4. NIAID Defendants19
    (a) Dr. Francis Collins sent an email to Dr. Anthony Fauci on October 8, 2020, which stated that the Great Barrington Declaration20 needed to have a “quick and devastating take- down.”21
    (b) Dr. Fauci sent back information to “debunk” The Great Barrington Declaration and both Dr. Collins and Dr. Fauci followed up with a series of public media statements attacking the Great Barrington Declaration. Thereafter the Great Barrington Declaration was censored by social- media platforms.22

    5. FBI Defendants23
    (a) The FBI Defendants, along with numerous social-media platforms, CISA, and the Department of Homeland Security, met consistently at Industry Meetings. The Industry Meetings were used by the FBI Defendants and others to discuss election disinformation.24
    (b) Prior to the 2020 Presidential election, the FBI repeatedly warned social-media companies to be alert for “hack and dump” or “hack and leak” operations. The Hunter Biden laptop story was published by the Washington Post on October 14, 2020. After being asked by Facebook whether the Hunter Biden laptop story was Russian disinformation, the FBI’s Laura Dehmlow refused to comment, leading Facebook to suppress the story. The FBI had had the laptop since December of 2019, and knew that the story was not Russian disinformation.25

    6. CISA Defendants26
    (a) The CISA Defendants regularly met with social-media platforms at several types of meetings. At those meetings, disinformation was discussed as well as reports about social-media companies’ changes to censorship policies.27 CISA had five sets of recurring meetings with social- media platforms that involved discussions of misinformation, disinformation, and/or censorship of protected free speech on social media.28
    (b) The CISA Defendants collaborated with the Election Integrity Partnership, working with them in a “switchboarding” operation which reported alleged election misinformation to social-media companies. The alleged election misinformation included claims that “mail-in voting is insecure” and “theories about election fraud are hard to discount.”29
    (c) CISA Director Jen Easterly views the word “infrastructure” expressively to include our “cognitive infrastructure,” which deals with the way people acquire knowledge and understanding.30

    7. State Department Defendants31
    (a) The State Department Defendants worked closely and collaborated with the Election Integrity Partnership and the Virality Project, who forwarded alleged election misinformation and COVID-19 misinformation to social-media companies.32 The alleged misinformation related to content by American citizens. The alleged disinformation primarily involved social media posts which delegitimized election results,33 and posts which involved anti- vaccine content by such personalities as Alex Berenson, Candace Owens, Tucker Carlson, and John F. Kennedy, Jr.34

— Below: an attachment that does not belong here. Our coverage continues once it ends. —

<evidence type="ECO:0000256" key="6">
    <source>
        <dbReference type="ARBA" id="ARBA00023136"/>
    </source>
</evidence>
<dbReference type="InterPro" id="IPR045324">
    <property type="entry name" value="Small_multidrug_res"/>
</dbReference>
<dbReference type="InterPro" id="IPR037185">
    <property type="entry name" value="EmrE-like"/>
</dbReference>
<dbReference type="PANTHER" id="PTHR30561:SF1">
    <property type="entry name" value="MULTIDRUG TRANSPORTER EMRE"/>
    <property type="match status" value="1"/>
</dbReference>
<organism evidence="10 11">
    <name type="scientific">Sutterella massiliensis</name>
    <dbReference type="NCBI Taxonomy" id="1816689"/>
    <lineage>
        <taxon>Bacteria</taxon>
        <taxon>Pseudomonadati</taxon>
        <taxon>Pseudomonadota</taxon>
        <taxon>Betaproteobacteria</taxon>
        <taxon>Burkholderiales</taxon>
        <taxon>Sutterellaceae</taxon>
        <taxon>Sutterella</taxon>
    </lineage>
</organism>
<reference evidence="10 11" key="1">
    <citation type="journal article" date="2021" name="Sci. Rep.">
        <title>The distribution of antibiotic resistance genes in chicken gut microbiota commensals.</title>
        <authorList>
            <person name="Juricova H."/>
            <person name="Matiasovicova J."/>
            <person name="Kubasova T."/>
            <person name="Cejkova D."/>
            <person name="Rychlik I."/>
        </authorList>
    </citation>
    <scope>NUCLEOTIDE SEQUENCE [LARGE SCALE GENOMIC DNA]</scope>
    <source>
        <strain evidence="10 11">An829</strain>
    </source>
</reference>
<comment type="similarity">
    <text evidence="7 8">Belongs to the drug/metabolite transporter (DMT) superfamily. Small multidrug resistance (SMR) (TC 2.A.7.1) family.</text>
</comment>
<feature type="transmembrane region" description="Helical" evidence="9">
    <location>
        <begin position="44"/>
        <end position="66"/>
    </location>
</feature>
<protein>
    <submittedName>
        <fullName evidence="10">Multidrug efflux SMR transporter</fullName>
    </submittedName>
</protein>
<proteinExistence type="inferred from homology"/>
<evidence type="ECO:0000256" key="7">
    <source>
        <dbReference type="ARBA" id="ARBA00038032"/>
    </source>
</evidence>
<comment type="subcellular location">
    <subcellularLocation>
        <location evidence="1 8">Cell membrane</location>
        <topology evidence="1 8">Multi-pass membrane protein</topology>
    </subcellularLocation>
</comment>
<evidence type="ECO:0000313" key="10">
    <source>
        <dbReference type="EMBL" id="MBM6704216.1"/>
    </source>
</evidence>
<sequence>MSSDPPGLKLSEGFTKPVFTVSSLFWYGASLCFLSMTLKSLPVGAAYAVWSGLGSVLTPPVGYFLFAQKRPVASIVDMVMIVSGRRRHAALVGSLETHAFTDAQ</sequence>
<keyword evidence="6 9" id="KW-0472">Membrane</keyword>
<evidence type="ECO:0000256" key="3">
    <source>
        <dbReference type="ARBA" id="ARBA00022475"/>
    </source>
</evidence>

(b) The Election Integrity Partnership was designed “to get around unclear legal authorities, including very real First Amendment questions” that would arise if government agencies were to monitor and flag information for censorship on social media.35

    Although this Preliminary Injunction involves numerous agencies, it is not as broad as it appears. It only prohibits something the Defendants have no legal right to do—contacting social- media companies for the purpose of urging, encouraging, pressuring, or inducing in any manner, the removal, deletion, suppression, or reduction of content containing protected free speech posted on social-media platforms. It also contains numerous exceptions.
    Therefore, for the reasons set forth herein,
    The Defendants’ Motion to Stay [Doc. No. 297] is DENIED.

    MONROE, LOUISIANA, this 10th day of July 2023.



  8. Everyone should research the “Joseph Nacchio/Qwest Communications” case in February 2021.

  9. I believe the WSJ has been appointed “Threads” PR firm. Last week they published four or five hit pieces on Musk as they promoted Zuckerberg’s new “Threads” enterprise.

    Today, they have a gleeful headline “Rapid Rise of Threads Appears to Be Hurting Twitter” that states “Third-party estimates showed Twitter’s traffic falling, while Meta’s new app hit 100 million sign-ups.”

    Between the reports of the enormous amount of your information they suction up, along with the level of censorship involved, I think I’ll pass on Threads.

  10. Zuckerberg is free to create an entity of private property over which only he, the owner, may “claim and exercise” dominion.

    Zuckerberg may exercise dominion over his social media by censoring free speech there.

    Patriotic Americans will not visit platforms on which free speech is censored by Zuckerberg.

    America will know its enemies.

    “[Private property is] that dominion which one man claims and exercises over the external things of the world, in exclusion of every other individual.”

    – James Madison

  11. The real danger today is “non-confrontational blacklisting”. If you are aware that you were censored and the reasons why (confronted by the censor) then you can challenge the censorship.

    If confronted, you can challenge the rulebook of the private social media company, or you can challenge the First Amendment if censored by a government agency.